Listening Therapy for Improved Memory and Learning
Everything we learn is stored in our brain via a highly complex encoding system called memory. It is our memory that allows us to retrieve information we have learned, skills we’ve acquired, even precious moments we’ve experienced.
Yet, we are not just pulling information off the Shelf. Memory decides what’s worth keeping and the relationship of new information to what’s already stored. Therefore, in order to learn, our memory must be dynamically changing to accommodate the new information arriving all the time.
Children and Memory/Learning Issues
- What’s going on when your child can’t remember what they learned on the previous page?
- They know the spelling words one day and the next day they are gone.
- Math facts are memorized and seem to evaporate by the following day.
- The struggle to remember makes it feel as if the brain is a sieve.
These are painful experiences due to poor short-term and intermediate memory.
Memory is the key to learning and learning is the synthesis of the information we remember. It is difficult to create a strong foundation for learning if critical pieces are not retained. This constant battle to remember information eventually leads to giving up.
Adults and Memory/Learning Issues
As we age, we inevitably have more information to remember. With more to remember, there is more to forget. You might forget someone’s name, or have trouble finding that right word on the tip of your tongue.
Our memory may fail for many reasons, and the amount of information we are trying to hold is one of them. Further, increased reliance on our digital devices has decreased our practice of information retrieval.
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Unyte Programs for Memory and Learning
Safe and Sound Protocol (SSP)
In an unbalanced state, access to higher cognitive functions, like memory, is blocked. The SSP is a five-day intervention that balances your physiological or emotional state which is critical to everything we do.
Neurons that fire together wire together. So, when you’re activating multiple parts of the brain at the same time, you’re creating stronger connections in the brain. Motor and sensory input from the Focus System increases neural connections and stimulates the growth of new brain cells, called neurogenesis. Music and movement trigger the release of BDNF – a protein important for triggering brain cell growth especially in the hippocampus which is important for memory and learning. The Playbook activities require sustained attention, repetition and effort, the key ingredients to improved brain function for memory and learning.
TBI, severe deficits in memory, hemorrhage, mild cognitive slowing
“Upon observation, the music appeared to have a positive effect on the clients emotional state. She was observed dancing in chair slightly and having a smile on her face while listening. She also expressed that she liked the music and enjoyed it. This therapist recommends trying to listen to this again in three months to see if there are additional benefits and/or the same effect on the client.”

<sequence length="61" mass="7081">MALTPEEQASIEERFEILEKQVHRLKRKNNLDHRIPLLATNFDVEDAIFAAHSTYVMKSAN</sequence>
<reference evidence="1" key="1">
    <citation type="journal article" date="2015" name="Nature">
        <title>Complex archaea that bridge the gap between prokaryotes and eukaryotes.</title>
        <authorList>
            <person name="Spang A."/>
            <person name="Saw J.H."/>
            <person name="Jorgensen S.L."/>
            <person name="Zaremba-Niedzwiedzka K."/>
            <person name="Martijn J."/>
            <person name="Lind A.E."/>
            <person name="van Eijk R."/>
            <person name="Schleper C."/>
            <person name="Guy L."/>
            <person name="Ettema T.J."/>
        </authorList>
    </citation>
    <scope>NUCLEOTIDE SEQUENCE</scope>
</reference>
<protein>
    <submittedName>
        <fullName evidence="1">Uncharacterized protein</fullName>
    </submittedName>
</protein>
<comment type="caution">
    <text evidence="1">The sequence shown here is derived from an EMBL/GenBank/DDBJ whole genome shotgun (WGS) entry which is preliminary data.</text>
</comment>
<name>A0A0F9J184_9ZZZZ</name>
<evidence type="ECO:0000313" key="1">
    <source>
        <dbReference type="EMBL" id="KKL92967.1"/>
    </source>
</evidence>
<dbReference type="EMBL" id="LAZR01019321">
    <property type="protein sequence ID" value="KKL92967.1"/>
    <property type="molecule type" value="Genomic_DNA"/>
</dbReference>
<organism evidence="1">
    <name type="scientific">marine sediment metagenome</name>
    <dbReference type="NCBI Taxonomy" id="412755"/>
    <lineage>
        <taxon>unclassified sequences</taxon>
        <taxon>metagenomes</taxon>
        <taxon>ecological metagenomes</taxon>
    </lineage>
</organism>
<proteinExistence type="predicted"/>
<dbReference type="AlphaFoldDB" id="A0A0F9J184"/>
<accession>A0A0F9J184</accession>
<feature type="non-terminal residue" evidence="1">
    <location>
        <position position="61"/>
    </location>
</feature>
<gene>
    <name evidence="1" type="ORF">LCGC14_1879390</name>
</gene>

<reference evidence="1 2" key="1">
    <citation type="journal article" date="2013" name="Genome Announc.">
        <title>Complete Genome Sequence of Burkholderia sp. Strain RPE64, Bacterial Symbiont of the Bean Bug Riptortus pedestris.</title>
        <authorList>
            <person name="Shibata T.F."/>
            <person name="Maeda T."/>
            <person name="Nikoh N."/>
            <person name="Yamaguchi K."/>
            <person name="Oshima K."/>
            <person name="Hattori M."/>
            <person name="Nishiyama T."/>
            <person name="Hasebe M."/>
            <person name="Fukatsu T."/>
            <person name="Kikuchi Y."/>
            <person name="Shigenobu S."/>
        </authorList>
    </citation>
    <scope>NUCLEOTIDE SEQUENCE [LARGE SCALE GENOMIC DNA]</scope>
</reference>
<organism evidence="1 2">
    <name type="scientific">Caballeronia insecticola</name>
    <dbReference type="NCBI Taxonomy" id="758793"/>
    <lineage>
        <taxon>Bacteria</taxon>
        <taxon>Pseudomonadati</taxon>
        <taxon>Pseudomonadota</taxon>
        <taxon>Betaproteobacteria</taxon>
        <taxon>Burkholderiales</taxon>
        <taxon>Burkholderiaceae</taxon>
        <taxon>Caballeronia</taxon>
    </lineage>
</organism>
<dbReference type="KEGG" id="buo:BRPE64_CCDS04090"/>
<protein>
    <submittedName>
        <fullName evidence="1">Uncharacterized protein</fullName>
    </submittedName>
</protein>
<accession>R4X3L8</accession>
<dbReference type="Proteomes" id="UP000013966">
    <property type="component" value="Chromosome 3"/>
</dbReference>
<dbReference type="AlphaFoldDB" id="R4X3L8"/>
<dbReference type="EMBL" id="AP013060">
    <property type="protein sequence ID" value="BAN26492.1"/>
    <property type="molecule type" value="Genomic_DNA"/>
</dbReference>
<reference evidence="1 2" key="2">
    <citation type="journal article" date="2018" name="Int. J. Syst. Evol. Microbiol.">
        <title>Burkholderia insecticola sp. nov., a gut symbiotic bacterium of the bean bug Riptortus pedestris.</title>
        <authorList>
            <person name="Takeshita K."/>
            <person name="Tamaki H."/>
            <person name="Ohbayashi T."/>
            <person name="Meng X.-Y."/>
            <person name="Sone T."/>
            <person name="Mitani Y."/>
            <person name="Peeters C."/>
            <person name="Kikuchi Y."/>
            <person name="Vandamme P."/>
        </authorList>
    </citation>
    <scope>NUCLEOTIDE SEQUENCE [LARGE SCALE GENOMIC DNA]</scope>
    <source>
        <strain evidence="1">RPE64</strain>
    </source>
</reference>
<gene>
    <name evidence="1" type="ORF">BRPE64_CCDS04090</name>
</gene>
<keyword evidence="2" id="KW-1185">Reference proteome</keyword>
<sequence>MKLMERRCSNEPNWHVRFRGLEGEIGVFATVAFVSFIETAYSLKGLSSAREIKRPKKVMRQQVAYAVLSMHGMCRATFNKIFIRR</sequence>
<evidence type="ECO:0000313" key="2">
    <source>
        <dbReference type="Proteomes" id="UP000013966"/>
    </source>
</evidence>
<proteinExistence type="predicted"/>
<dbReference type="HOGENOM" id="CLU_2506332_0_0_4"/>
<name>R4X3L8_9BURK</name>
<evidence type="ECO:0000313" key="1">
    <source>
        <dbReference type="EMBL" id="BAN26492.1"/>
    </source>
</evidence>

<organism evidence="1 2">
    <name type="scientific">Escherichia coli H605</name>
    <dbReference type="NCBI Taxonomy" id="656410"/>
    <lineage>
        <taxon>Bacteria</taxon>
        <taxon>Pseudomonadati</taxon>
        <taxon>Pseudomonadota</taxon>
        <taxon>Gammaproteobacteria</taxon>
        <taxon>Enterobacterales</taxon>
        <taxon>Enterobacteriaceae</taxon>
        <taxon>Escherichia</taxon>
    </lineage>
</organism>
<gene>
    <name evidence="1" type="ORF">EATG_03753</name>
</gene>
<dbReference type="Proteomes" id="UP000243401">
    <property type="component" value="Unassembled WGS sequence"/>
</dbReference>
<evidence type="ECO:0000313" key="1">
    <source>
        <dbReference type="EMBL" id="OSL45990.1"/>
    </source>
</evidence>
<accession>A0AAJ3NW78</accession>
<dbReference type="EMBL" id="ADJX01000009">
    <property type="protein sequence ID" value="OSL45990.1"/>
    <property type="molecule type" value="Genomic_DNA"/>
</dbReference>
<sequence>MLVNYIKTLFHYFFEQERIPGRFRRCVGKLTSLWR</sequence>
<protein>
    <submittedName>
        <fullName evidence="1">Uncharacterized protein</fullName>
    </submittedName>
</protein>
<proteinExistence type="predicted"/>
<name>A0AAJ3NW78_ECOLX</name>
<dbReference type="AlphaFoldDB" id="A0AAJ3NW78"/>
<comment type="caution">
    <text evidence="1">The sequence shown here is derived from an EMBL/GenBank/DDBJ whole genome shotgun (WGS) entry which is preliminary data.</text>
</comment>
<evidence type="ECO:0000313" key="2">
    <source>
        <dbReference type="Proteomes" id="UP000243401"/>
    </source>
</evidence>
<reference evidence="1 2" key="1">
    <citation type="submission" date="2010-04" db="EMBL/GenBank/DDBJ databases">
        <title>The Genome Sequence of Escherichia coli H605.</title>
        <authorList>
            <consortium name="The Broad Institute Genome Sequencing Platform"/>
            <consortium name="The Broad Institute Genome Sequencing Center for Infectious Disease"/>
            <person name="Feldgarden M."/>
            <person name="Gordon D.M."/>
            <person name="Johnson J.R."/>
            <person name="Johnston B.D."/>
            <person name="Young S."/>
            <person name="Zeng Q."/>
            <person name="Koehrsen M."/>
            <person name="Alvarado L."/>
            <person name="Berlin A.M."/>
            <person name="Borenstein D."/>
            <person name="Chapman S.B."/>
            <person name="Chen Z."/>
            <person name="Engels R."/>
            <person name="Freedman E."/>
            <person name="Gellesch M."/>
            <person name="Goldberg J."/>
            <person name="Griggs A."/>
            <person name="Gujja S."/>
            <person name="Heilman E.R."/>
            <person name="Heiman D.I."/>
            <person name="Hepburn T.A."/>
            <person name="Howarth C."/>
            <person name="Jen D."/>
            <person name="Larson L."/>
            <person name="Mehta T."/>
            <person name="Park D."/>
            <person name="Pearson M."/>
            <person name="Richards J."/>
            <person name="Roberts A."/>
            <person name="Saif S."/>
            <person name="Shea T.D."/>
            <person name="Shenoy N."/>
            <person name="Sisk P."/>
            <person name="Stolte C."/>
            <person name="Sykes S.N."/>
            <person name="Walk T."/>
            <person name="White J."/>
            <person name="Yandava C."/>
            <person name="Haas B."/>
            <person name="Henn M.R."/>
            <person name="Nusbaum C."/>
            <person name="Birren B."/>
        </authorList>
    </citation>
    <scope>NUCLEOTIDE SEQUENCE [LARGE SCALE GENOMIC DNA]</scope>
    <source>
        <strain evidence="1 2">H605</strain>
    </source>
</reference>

“As a therapist, there are so many times we think if we had one more way to target different centers of the brain and turn them all on at the same time so they could access all of those great skills that they do have…and then iLs came around, and we thought ‘Oh my goodness. This is what we’ve been looking for.’” – Jill Sengbush, MA/CCC-SLP
Kingsway Elementary School completed a small, controlled study using iLs in their school with 10 students on the autism spectrum. They measured results using the iLs Measure of Foundational Abilities (MFA) as well as the SCAN:3-C measure of auditory processing. SCAN:3-C results are below, and the video to the right is of teachers discussing the program results. Click here to see the full report.
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Update on my daughter after 10 Focus System sessions: At parent teacher interview, the teacher said, “I don’t know what has happened but in the past 2 weeks it is as if a switch was turned on”. I did not tell her I was doing the Focus System to see if she noticed anything in class and her overall function…. the “switch” coincided with the completion of 10 Focus System sessions. She continues to do well in school and her Spring report cards say improvement in all areas.mom and Occupational Therapist
I have been a homeschool educator for over 14 years and the Focus System has been wonderful for all three of my children. Honestly, I feel the Focus System is very beneficial to do as part of school day. It makes school so much easier afterwards. If the foundation for learning is not there you can’t do the rest of school or life; the Focus System helps build that foundation. A child may be struggling in school for reasons they should not have to be struggling. I feel people should use iLs as the first step before heavy duty school work because if other foundational skills are not in place they will not get as much from the learning. After using the Focus System a child can learn to their full potential. I recommend the Focus System to homeschoolers. It is nice to have a Focus System Practitioner/home coach to work with and to set up the program. My advice is to think of the Focus System as important as any subject or class, but it is not a flyby where you put it on and walk away. I did the activities with my daughter and found it to be a nice relationship building and it was very fun at times.